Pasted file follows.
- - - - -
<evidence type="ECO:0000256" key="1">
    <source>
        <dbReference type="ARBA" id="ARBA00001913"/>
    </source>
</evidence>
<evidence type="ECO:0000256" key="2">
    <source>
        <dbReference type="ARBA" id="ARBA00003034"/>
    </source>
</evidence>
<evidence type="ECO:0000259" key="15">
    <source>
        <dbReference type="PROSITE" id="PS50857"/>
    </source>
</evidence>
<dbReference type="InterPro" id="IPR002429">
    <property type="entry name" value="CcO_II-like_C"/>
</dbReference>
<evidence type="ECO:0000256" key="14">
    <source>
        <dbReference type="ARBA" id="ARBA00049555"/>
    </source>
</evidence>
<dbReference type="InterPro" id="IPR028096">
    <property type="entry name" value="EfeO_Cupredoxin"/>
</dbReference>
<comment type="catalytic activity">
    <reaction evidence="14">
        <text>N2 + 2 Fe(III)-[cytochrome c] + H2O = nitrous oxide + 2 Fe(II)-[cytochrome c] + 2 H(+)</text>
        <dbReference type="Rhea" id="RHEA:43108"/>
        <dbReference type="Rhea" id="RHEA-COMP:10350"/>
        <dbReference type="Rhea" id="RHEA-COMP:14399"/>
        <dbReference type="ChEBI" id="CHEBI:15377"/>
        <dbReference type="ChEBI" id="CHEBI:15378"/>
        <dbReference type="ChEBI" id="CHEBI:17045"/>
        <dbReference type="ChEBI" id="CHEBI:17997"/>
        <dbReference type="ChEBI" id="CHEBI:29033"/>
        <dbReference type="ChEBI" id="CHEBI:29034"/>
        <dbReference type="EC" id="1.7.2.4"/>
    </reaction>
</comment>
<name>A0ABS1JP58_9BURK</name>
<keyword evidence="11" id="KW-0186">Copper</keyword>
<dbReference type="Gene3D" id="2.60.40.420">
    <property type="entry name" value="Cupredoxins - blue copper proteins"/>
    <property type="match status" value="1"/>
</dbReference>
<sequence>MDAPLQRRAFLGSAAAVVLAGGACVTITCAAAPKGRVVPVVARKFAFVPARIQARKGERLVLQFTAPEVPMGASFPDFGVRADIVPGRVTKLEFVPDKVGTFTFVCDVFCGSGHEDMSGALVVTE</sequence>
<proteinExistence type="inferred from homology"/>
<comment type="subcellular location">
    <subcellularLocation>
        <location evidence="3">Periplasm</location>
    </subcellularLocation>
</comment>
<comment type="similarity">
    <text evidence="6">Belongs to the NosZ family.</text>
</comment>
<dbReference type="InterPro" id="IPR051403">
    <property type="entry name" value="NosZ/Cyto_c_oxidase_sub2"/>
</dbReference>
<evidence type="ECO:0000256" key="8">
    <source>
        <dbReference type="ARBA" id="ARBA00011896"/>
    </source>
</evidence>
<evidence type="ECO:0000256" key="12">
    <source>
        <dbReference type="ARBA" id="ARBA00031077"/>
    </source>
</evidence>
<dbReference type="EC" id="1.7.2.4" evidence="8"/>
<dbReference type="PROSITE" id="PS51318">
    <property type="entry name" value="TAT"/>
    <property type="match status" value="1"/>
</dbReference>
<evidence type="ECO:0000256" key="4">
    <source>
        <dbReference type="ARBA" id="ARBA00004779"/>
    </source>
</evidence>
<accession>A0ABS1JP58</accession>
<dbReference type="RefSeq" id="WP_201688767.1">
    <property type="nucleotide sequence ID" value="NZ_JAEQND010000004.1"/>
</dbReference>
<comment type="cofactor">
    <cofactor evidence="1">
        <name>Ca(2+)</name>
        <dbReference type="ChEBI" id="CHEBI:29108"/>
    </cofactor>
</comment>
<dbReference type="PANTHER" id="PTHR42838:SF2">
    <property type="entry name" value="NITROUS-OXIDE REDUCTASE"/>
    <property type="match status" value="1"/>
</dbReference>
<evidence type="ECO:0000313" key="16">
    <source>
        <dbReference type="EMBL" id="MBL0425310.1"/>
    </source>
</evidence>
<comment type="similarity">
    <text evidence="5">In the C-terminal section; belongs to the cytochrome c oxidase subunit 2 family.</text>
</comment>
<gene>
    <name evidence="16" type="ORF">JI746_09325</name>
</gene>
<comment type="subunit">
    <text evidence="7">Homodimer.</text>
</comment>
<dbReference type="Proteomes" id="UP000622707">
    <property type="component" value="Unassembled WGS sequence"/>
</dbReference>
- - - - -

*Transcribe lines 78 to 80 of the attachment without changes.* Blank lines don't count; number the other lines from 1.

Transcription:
        <dbReference type="ARBA" id="ARBA00004779"/>
    </source>
</evidence>